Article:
With the new and more comprehensive updates to Windows 10 Enterprise, numerous companies and government organizations are upgrading their operating system. To date, businesses in every industry have made these upgrades hoping to improve their security. This list includes the Department of Defense and the Pentagon. Most CIOs and IT professionals of health organizations consider Windows 10 a more dependable operating system and have either already installed it, or will in the near future. However, they face multiple challenges:
- Cyber-attacks, data leaks, and evolving security threats
- Greater user mobility and collaboration
- Strict HIPAA compliance regulations and greater scrutiny
- Apps that collaborate with other programs
- Legal implications including lawsuits
- Eroding patient trust
- Increasing costs to maintain health records
- Out-of-date software programs
- Many others
What is an Acceptable Risk?
Today, one the major components of HIPAA compliance is to demonstrate an acceptable level of appropriate IT-related security measures. These must include known and unknown risks. For instance, while it’s obvious that a company might experience a cyber attack, the CIO should also take into consideration other methods of data leaks. Some of these include the carelessness of employees, fraud committed against the organization and the break down of equipment and computers.
Millions of patient records are stored in thousands of computers across the U.S. With so much data at risk, HIPAA’s proactive approach seeks to ensure our privacy. However, the threat of exposure escalates with each new cyber attack. Citizens are becoming accustomed to having information at their fingertips, but any time one medical practice shares patient information with another, a new risk is born.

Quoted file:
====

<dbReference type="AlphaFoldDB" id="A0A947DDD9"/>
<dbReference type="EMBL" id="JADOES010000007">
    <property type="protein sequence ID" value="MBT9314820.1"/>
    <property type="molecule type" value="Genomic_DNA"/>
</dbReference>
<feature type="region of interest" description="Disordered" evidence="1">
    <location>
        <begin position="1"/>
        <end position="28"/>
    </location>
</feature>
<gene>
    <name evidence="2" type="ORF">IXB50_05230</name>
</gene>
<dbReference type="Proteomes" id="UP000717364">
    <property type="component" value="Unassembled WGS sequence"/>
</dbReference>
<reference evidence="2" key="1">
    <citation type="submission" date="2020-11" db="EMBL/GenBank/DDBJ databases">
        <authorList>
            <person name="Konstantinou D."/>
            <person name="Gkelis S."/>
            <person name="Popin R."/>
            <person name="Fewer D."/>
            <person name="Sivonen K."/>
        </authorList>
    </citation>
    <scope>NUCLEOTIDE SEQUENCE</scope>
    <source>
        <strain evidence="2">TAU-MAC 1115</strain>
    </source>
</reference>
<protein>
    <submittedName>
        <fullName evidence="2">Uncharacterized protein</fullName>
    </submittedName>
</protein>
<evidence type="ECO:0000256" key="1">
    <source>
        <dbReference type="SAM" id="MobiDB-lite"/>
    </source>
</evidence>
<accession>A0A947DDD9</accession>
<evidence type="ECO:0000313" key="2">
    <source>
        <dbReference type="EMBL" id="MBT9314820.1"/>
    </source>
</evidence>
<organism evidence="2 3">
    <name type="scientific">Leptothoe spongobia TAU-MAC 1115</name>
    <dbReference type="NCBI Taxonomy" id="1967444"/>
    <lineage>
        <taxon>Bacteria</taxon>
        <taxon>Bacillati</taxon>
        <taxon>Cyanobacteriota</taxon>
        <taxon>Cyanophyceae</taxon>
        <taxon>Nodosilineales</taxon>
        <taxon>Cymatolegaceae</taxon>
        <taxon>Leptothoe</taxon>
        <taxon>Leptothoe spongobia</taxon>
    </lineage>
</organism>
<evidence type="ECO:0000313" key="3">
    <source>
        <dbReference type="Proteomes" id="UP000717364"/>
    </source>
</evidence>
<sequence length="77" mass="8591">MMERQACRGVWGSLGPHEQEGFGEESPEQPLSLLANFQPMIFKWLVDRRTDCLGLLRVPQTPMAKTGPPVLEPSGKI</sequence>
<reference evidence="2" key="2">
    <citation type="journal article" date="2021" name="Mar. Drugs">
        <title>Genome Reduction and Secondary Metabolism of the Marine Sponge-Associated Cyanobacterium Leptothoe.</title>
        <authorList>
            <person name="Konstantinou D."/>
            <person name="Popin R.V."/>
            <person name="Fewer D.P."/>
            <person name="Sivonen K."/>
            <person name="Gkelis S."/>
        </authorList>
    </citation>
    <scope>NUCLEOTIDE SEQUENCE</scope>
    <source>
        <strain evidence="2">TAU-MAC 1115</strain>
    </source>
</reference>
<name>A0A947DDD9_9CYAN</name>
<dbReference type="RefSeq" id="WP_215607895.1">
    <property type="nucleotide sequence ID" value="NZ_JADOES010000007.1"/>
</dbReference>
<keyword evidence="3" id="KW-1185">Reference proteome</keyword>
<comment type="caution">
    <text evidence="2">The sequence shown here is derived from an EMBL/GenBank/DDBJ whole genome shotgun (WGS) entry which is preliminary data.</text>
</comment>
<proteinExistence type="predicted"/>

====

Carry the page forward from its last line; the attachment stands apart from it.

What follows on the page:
Extending Protection to all Business Associates
Another huge area of concern are the companies that a medical practice might do business with. These include laboratories, accountants, hospitals, sub-contractors and even the company that delivers water. Any exchange of a patient’s health information must be dealt with appropriately. HIPAA requires all healthcare providers, hospitals, and organizations to take these five steps to ensure the confidentiality of healthcare records:
1. Review system activity records on a regular basis, including reports and audit logs.
2. Ensure the confidentiality of all electronic health information, whether sending, receiving or maintaining these records.
3. Monitor login attempts and report discrepancies.
4. Identify and respond to data breaches, and notify the appropriate parties.